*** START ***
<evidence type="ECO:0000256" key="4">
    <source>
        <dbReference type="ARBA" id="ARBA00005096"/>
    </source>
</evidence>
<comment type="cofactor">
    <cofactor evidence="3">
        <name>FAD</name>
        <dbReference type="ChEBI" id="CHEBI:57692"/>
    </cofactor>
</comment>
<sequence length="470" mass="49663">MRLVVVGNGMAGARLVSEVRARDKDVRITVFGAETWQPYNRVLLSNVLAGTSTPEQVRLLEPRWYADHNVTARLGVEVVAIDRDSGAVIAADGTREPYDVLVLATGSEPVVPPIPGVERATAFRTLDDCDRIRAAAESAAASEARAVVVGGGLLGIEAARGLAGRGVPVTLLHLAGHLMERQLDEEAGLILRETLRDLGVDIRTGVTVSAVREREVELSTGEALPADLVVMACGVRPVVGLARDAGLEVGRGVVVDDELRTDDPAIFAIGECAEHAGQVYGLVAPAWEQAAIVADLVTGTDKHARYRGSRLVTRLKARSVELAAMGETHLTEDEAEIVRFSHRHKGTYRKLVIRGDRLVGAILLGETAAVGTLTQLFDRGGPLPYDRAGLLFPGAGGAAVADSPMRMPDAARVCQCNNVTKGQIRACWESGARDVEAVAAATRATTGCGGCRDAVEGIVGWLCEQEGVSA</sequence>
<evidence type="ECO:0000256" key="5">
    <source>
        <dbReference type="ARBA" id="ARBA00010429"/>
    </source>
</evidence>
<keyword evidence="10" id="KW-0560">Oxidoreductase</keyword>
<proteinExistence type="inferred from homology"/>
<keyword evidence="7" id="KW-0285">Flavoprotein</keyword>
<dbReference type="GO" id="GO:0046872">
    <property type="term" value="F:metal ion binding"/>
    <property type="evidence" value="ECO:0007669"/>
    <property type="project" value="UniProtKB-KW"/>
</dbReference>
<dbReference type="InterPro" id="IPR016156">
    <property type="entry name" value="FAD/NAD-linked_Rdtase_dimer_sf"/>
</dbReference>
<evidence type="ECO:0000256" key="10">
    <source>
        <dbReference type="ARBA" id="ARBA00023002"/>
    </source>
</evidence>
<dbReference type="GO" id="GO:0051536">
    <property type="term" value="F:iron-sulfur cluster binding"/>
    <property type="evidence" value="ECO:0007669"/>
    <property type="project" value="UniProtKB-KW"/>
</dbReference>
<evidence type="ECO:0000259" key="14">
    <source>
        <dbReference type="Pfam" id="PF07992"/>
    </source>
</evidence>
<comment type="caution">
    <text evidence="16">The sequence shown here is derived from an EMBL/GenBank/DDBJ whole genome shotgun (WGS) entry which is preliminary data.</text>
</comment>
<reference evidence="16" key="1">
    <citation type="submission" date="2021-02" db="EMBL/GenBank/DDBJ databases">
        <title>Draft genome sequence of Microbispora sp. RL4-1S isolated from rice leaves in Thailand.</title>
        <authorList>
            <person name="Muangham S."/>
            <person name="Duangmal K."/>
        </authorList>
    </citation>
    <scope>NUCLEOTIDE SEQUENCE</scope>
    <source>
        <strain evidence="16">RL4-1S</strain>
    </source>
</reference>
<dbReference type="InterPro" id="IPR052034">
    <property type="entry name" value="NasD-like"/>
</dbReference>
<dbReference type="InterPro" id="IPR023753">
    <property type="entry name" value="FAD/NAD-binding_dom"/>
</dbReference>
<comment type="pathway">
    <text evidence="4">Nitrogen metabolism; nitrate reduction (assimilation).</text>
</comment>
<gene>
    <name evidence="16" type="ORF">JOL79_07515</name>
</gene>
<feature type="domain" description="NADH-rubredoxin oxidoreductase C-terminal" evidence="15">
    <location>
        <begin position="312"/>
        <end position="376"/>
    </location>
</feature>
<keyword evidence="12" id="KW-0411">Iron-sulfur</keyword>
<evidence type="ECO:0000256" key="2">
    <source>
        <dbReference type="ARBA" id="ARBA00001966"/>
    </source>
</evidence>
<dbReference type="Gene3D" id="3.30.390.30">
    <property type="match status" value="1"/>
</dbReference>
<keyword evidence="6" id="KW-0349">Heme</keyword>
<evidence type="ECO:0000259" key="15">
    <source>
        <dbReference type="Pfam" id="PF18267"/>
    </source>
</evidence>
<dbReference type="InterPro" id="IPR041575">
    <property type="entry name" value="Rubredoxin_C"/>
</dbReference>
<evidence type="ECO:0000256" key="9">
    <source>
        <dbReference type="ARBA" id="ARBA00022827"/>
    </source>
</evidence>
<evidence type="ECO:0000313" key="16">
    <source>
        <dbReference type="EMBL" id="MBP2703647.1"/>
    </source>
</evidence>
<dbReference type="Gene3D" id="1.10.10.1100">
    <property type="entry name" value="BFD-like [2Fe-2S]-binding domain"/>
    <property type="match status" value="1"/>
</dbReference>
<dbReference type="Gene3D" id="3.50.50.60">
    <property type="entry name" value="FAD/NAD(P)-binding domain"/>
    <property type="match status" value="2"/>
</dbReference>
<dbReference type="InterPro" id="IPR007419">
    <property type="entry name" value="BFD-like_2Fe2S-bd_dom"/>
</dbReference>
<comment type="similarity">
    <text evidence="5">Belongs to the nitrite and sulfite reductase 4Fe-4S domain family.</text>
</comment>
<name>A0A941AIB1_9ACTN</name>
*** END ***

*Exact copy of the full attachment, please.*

<evidence type="ECO:0000256" key="4">
    <source>
        <dbReference type="ARBA" id="ARBA00005096"/>
    </source>
</evidence>
<comment type="cofactor">
    <cofactor evidence="3">
        <name>FAD</name>
        <dbReference type="ChEBI" id="CHEBI:57692"/>
    </cofactor>
</comment>
<sequence length="470" mass="49663">MRLVVVGNGMAGARLVSEVRARDKDVRITVFGAETWQPYNRVLLSNVLAGTSTPEQVRLLEPRWYADHNVTARLGVEVVAIDRDSGAVIAADGTREPYDVLVLATGSEPVVPPIPGVERATAFRTLDDCDRIRAAAESAAASEARAVVVGGGLLGIEAARGLAGRGVPVTLLHLAGHLMERQLDEEAGLILRETLRDLGVDIRTGVTVSAVREREVELSTGEALPADLVVMACGVRPVVGLARDAGLEVGRGVVVDDELRTDDPAIFAIGECAEHAGQVYGLVAPAWEQAAIVADLVTGTDKHARYRGSRLVTRLKARSVELAAMGETHLTEDEAEIVRFSHRHKGTYRKLVIRGDRLVGAILLGETAAVGTLTQLFDRGGPLPYDRAGLLFPGAGGAAVADSPMRMPDAARVCQCNNVTKGQIRACWESGARDVEAVAAATRATTGCGGCRDAVEGIVGWLCEQEGVSA</sequence>
<evidence type="ECO:0000256" key="5">
    <source>
        <dbReference type="ARBA" id="ARBA00010429"/>
    </source>
</evidence>
<keyword evidence="10" id="KW-0560">Oxidoreductase</keyword>
<proteinExistence type="inferred from homology"/>
<keyword evidence="7" id="KW-0285">Flavoprotein</keyword>
<dbReference type="GO" id="GO:0046872">
    <property type="term" value="F:metal ion binding"/>
    <property type="evidence" value="ECO:0007669"/>
    <property type="project" value="UniProtKB-KW"/>
</dbReference>
<dbReference type="InterPro" id="IPR016156">
    <property type="entry name" value="FAD/NAD-linked_Rdtase_dimer_sf"/>
</dbReference>
<evidence type="ECO:0000256" key="10">
    <source>
        <dbReference type="ARBA" id="ARBA00023002"/>
    </source>
</evidence>
<dbReference type="GO" id="GO:0051536">
    <property type="term" value="F:iron-sulfur cluster binding"/>
    <property type="evidence" value="ECO:0007669"/>
    <property type="project" value="UniProtKB-KW"/>
</dbReference>
<evidence type="ECO:0000259" key="14">
    <source>
        <dbReference type="Pfam" id="PF07992"/>
    </source>
</evidence>
<comment type="caution">
    <text evidence="16">The sequence shown here is derived from an EMBL/GenBank/DDBJ whole genome shotgun (WGS) entry which is preliminary data.</text>
</comment>
<reference evidence="16" key="1">
    <citation type="submission" date="2021-02" db="EMBL/GenBank/DDBJ databases">
        <title>Draft genome sequence of Microbispora sp. RL4-1S isolated from rice leaves in Thailand.</title>
        <authorList>
            <person name="Muangham S."/>
            <person name="Duangmal K."/>
        </authorList>
    </citation>
    <scope>NUCLEOTIDE SEQUENCE</scope>
    <source>
        <strain evidence="16">RL4-1S</strain>
    </source>
</reference>
<dbReference type="InterPro" id="IPR052034">
    <property type="entry name" value="NasD-like"/>
</dbReference>
<dbReference type="InterPro" id="IPR023753">
    <property type="entry name" value="FAD/NAD-binding_dom"/>
</dbReference>
<comment type="pathway">
    <text evidence="4">Nitrogen metabolism; nitrate reduction (assimilation).</text>
</comment>
<gene>
    <name evidence="16" type="ORF">JOL79_07515</name>
</gene>
<feature type="domain" description="NADH-rubredoxin oxidoreductase C-terminal" evidence="15">
    <location>
        <begin position="312"/>
        <end position="376"/>
    </location>
</feature>
<keyword evidence="12" id="KW-0411">Iron-sulfur</keyword>
<evidence type="ECO:0000256" key="2">
    <source>
        <dbReference type="ARBA" id="ARBA00001966"/>
    </source>
</evidence>
<dbReference type="Gene3D" id="3.30.390.30">
    <property type="match status" value="1"/>
</dbReference>
<keyword evidence="6" id="KW-0349">Heme</keyword>
<evidence type="ECO:0000259" key="15">
    <source>
        <dbReference type="Pfam" id="PF18267"/>
    </source>
</evidence>
<dbReference type="InterPro" id="IPR041575">
    <property type="entry name" value="Rubredoxin_C"/>
</dbReference>
<evidence type="ECO:0000256" key="9">
    <source>
        <dbReference type="ARBA" id="ARBA00022827"/>
    </source>
</evidence>
<evidence type="ECO:0000313" key="16">
    <source>
        <dbReference type="EMBL" id="MBP2703647.1"/>
    </source>
</evidence>
<dbReference type="Gene3D" id="1.10.10.1100">
    <property type="entry name" value="BFD-like [2Fe-2S]-binding domain"/>
    <property type="match status" value="1"/>
</dbReference>
<dbReference type="Gene3D" id="3.50.50.60">
    <property type="entry name" value="FAD/NAD(P)-binding domain"/>
    <property type="match status" value="2"/>
</dbReference>
<dbReference type="InterPro" id="IPR007419">
    <property type="entry name" value="BFD-like_2Fe2S-bd_dom"/>
</dbReference>
<comment type="similarity">
    <text evidence="5">Belongs to the nitrite and sulfite reductase 4Fe-4S domain family.</text>
</comment>
<name>A0A941AIB1_9ACTN</name>